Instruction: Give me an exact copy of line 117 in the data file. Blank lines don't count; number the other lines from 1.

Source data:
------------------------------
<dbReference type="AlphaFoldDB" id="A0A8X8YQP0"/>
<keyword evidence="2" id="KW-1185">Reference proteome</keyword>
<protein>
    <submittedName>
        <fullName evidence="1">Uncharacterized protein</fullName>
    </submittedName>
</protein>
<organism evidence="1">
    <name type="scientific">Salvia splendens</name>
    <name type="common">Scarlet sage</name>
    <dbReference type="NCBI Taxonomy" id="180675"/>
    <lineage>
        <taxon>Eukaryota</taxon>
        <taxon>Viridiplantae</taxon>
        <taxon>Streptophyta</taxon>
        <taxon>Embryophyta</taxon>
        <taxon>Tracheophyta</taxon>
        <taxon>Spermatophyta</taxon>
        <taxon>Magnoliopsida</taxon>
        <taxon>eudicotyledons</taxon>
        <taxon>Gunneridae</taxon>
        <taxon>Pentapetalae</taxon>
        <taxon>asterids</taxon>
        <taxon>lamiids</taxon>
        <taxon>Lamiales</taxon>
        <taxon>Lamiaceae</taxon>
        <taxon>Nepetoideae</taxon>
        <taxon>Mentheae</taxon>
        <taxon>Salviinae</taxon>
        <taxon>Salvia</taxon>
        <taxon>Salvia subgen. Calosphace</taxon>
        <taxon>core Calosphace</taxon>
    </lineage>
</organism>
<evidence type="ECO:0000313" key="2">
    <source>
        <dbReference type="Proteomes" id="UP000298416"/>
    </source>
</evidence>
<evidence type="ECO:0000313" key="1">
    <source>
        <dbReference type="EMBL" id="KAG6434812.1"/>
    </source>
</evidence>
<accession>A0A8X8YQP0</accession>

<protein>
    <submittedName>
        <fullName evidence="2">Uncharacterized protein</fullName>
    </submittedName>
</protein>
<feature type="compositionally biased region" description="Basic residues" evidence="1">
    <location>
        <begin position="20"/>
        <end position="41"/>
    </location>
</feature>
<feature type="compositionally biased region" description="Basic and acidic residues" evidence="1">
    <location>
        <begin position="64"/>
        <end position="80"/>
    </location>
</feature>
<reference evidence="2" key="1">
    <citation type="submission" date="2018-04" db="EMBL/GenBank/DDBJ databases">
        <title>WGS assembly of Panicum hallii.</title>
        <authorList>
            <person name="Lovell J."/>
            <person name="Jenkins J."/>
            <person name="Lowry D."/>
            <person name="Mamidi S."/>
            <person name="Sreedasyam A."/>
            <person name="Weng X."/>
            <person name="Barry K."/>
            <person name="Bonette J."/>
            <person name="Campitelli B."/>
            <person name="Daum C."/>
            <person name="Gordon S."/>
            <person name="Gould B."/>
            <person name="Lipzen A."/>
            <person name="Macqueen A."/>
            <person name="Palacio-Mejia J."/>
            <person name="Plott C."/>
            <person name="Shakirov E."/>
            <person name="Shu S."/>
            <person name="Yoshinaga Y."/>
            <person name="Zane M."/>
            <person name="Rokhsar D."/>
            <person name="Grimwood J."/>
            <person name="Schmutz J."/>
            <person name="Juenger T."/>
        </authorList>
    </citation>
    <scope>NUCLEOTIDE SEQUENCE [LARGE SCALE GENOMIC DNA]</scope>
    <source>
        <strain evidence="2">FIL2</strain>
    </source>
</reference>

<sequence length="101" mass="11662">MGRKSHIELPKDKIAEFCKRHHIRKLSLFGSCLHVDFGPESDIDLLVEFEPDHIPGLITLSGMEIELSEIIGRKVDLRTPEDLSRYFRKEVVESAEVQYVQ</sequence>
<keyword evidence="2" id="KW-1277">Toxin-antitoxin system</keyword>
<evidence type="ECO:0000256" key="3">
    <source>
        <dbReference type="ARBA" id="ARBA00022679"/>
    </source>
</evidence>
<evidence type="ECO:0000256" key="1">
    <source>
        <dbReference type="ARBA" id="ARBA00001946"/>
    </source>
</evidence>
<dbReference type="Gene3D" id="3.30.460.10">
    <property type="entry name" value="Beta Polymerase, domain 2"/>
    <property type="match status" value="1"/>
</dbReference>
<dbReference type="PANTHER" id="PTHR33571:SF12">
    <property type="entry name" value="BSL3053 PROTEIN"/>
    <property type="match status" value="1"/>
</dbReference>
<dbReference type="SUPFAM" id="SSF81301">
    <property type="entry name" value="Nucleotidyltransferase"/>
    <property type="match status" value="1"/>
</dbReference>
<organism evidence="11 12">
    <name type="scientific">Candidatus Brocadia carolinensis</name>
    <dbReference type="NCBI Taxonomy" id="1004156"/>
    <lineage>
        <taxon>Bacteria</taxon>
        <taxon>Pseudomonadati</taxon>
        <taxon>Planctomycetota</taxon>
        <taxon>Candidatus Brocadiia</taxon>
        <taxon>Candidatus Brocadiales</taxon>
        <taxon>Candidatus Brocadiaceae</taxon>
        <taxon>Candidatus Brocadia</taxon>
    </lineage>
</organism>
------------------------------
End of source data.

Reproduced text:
</dbReference>